Friday, November 26, 2010

A unique manuscript shows how 13th century Jewish children begin studying Torah in Ashkenaz.

This is Seder Ha-limmud BSB Cod.hebr. 153(11) (link), a beautiful 13th century document which - I surmise - was used in a child's first Torah session. Presumably the father or rabbi would recite the letters and verses and the child would repeat.

The words on the left side are the verses תורה צוה לנו, Moses commanded us a law, an inheritance of the congregation of Jacob (link), and ויקרא אל משה, And the LORD called unto Moses, and spoke unto him out of the tent of meeting, saying . . . (link). In between are two Kabbalistic versions of the אלפא ביתא. The first, Tashrak Tzaphas is the Aleph Bet backward grouped into "words," Ayak Bechar, which involves arranging all 27 letters (including the five finals) in a table three by nine. Then read horizontally, you get איק בכר, etc. Finally, there is an excerpt from a larger medieval teaching mnemonic like "The Quick Brown Fox," הקץ עצל דיך מנום גרש כזב פן תוסף חטא.

And with this a boy would begin to learn Torah (but no haircut).

Unfortunately I could find out nothing about this manuscript, except that I think it belonged to Johann Reuchlin's collection. It's in the Munich Bayerische StaatsBibliothek, the same library with the famous and unique Talmud manuscript (link).

Speaking of Reuchlin, while it's well known that he learned Hebrew grammar from Rabbi Ya'akov ben Yechiel Loans (Jacobus Jehiel Loans Hebræus as he refers to him) and Rabbi Ovadya Sforno (link), less well known is that he was initially taught the Aleph Bet and how to read Hebrew from a melammed named Kalman (Calman Judæus, Elementarius præceptor) and, no, I did not just make this up.

(A Hat-tip will be given if I get permission.) A Hat-tip to Amit Gvaryahu who linked to this ms. on his Facebook account. Nice find, Amit!


  1. Why do you make the aleph superscript? In our Torah-scrolls, it's small (not the same as superscript), but not in this manuscript. Aren't you trying to accurately present what's in the manuscript?

  2. I did the best I could. I think the HTML would make a small letter rest on the bottom while it should rest on the top.

  3. Also, I was not trying to represent the manuscript, otherwise I would have typed everything including fill letters, or whatever the kids are calling them these days.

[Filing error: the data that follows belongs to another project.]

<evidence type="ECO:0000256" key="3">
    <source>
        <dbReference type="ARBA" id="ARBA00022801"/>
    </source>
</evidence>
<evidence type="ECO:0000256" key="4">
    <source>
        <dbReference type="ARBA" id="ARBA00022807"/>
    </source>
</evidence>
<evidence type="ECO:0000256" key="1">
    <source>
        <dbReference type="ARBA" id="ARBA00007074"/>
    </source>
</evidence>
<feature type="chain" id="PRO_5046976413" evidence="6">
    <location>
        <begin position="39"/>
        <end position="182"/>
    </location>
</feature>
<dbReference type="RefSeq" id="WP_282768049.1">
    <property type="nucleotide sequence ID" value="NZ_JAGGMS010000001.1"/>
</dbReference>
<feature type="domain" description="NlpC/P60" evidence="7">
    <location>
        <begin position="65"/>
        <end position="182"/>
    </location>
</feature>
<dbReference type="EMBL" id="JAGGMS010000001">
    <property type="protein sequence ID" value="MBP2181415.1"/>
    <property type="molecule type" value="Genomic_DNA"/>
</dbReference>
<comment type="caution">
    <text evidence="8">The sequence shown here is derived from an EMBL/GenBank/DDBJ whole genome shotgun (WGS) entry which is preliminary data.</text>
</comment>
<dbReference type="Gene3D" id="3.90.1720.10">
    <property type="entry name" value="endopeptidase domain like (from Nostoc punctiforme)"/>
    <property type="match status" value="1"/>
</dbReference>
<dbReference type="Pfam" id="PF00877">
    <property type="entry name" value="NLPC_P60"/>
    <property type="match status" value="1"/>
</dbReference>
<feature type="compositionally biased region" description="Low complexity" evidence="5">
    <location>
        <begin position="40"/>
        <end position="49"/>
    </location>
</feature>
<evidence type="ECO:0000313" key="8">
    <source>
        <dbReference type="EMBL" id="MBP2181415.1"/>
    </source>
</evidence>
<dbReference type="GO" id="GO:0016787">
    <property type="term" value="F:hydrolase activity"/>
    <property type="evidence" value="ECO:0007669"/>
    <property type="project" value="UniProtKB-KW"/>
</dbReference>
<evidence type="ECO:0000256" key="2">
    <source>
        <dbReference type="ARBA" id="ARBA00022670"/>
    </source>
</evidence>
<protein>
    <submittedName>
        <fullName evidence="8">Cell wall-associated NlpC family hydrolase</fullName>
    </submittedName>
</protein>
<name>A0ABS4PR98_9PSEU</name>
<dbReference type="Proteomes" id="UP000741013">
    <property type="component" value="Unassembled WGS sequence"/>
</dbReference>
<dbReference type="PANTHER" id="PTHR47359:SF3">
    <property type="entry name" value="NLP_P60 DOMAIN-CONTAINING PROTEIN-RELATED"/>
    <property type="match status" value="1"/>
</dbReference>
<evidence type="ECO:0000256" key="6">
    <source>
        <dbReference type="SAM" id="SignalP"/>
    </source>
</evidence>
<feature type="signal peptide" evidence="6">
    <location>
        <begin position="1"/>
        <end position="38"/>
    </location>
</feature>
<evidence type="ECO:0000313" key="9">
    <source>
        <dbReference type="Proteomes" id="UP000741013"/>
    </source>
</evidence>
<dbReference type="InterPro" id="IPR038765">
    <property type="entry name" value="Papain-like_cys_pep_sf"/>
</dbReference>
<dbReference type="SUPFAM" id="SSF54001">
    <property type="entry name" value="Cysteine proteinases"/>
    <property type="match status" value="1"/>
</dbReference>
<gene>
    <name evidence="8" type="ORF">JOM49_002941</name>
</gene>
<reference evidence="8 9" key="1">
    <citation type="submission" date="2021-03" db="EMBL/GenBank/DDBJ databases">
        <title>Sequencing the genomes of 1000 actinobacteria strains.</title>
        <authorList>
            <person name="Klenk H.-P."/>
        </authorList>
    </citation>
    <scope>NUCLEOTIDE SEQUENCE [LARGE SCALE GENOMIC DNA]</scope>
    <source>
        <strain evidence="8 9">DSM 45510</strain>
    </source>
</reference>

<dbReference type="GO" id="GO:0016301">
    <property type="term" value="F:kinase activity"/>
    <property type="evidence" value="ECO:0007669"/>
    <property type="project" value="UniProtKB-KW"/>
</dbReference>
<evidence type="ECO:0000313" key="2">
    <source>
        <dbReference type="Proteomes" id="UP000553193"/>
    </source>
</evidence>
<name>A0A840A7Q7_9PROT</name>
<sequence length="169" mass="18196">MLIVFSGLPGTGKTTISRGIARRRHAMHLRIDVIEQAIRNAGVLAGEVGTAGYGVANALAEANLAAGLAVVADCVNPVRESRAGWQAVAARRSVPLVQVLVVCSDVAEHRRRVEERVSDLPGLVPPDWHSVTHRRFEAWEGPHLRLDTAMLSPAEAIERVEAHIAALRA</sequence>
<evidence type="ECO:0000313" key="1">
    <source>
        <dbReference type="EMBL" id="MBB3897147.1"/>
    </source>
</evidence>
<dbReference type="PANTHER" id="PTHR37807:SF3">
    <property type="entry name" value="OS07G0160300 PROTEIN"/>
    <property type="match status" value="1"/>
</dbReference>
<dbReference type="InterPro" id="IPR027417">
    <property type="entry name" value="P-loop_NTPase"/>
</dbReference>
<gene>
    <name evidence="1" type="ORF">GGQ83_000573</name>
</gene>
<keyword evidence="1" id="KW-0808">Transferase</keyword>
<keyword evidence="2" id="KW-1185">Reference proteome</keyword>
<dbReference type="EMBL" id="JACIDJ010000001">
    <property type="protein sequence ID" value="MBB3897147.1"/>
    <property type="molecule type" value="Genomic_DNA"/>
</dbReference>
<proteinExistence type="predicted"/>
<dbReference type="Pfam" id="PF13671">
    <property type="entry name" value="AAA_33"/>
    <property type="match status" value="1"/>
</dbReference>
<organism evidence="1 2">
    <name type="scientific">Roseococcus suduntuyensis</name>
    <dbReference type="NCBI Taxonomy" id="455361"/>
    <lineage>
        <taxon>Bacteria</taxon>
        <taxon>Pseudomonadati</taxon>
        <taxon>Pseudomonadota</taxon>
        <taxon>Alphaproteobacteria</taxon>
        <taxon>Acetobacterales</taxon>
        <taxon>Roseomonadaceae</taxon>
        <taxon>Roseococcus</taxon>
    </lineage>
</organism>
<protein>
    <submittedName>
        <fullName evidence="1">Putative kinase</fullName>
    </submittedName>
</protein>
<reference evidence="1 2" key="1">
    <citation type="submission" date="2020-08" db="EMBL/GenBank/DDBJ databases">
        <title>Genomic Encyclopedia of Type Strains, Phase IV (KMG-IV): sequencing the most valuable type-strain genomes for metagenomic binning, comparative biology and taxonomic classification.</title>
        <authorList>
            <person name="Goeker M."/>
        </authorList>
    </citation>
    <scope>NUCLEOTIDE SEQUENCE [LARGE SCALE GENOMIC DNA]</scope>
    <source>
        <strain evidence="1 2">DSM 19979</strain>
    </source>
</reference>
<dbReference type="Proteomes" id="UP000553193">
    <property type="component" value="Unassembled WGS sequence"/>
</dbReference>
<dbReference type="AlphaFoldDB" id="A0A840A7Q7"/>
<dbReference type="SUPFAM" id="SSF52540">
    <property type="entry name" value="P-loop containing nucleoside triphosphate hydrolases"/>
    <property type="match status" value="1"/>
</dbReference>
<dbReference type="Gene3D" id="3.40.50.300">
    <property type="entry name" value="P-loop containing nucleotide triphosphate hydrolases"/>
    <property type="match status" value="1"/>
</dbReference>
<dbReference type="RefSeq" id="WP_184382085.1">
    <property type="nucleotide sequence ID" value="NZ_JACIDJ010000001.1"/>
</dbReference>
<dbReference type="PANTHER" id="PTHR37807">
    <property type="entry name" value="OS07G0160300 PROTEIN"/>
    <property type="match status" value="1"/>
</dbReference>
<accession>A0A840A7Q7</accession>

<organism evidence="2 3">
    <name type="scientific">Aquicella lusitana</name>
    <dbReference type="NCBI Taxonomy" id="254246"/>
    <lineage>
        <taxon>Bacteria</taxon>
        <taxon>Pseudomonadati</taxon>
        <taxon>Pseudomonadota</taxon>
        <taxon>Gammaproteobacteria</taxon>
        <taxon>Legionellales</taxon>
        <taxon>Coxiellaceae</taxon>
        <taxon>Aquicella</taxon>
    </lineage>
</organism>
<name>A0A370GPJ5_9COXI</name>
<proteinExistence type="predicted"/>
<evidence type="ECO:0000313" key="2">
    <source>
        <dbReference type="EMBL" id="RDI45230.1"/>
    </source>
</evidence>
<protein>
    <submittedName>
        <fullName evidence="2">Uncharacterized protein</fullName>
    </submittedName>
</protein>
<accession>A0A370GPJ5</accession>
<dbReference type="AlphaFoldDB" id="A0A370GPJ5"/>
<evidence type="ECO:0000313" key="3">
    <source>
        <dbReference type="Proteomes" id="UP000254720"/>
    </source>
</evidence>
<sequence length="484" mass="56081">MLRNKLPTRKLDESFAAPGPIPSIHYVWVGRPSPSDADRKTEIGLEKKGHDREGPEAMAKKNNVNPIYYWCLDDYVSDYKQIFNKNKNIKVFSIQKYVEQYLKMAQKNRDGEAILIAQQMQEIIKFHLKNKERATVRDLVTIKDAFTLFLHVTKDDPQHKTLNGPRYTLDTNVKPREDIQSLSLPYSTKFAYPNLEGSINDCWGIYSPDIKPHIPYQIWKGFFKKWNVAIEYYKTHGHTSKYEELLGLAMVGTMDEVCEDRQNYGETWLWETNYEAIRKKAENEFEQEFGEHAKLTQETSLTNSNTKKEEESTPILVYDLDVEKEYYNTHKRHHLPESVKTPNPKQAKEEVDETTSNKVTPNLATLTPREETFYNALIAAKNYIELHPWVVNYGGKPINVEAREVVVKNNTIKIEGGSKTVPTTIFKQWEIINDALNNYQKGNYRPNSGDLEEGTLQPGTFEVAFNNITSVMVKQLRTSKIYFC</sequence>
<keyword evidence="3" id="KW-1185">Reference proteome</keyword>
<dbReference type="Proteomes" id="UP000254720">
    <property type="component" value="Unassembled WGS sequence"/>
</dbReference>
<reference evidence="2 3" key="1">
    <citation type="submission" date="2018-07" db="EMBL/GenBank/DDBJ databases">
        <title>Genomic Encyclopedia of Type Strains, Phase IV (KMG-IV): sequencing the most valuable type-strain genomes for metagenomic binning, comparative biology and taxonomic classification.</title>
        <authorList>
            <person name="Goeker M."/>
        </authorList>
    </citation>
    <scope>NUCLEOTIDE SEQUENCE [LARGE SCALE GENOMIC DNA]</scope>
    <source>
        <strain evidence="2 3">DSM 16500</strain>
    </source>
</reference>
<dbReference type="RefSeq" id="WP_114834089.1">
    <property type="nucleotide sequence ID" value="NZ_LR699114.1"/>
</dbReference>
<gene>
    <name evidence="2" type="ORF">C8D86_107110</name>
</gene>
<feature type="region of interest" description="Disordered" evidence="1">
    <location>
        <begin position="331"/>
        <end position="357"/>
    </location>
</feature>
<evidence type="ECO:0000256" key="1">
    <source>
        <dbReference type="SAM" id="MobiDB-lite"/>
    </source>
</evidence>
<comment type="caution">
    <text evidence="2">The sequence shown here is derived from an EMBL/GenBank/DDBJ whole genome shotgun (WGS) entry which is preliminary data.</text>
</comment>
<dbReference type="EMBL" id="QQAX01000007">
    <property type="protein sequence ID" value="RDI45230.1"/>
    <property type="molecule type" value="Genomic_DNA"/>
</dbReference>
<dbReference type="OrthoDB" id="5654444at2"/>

4. I give permission for the hat tip!

  5. Thank you so much forהקץ עצל דיך מנום גרש כזב פן תוסף חטא. I heard it years ago and never made a note of the text, and have tried to Google for it many times without success.

  6. There is actually a passuk, in Tzefaniah if I remember right, in which all the letters of the alpahbet are used, like the quick brown fox. So there was no need to invent a phrase. I have it in my notes. I can look it up and repost if you're intressante.

  7. i'm laughing at the right side of the page. teaching nikkud without the nikkud. surely one line would have sufficed with instructions to repeat it each time with a different vowel.

    there is a genizah fragment at jts that was a student's primer, but i don't remember anything about it.

    "no, I did not just make this up."

    i guess i'm missing something, but what exactly would we think you made up?

  8. i can't find the jts specimen, but there is T-S K5.13 at cambridge (10th c.)

    i haven't seen this article, but

  9. found one at jts:

    see in the notes to this record for some secondary literature and call numbers of other jts genizah primers
    also see the explnation of ayak bechar

  10. DF: yes indeed, Tzefania 3:8, but it has a lot more than 27 letters ;-)

  11. >i guess i'm missing something, but what exactly would we think you made up?

    Sorry, sometimes I'm immersed in my own thoughts and am not clear enough. As far as I can tell, it is not common knowledge that he was taught the basics of Hebrew from a melamed named Kalman, and most people think Loans was his first teacher.

    Re teaching nikud without nikud, that's why I don't think this was really a teaching primer, but just one for repeating, probably in a stylized first-time sort of way.

  12. and most people think Loans was his first teacher.

    No, S, most people haven't heard of Reuchlin. Or (probably) Hebrew, for that matter.



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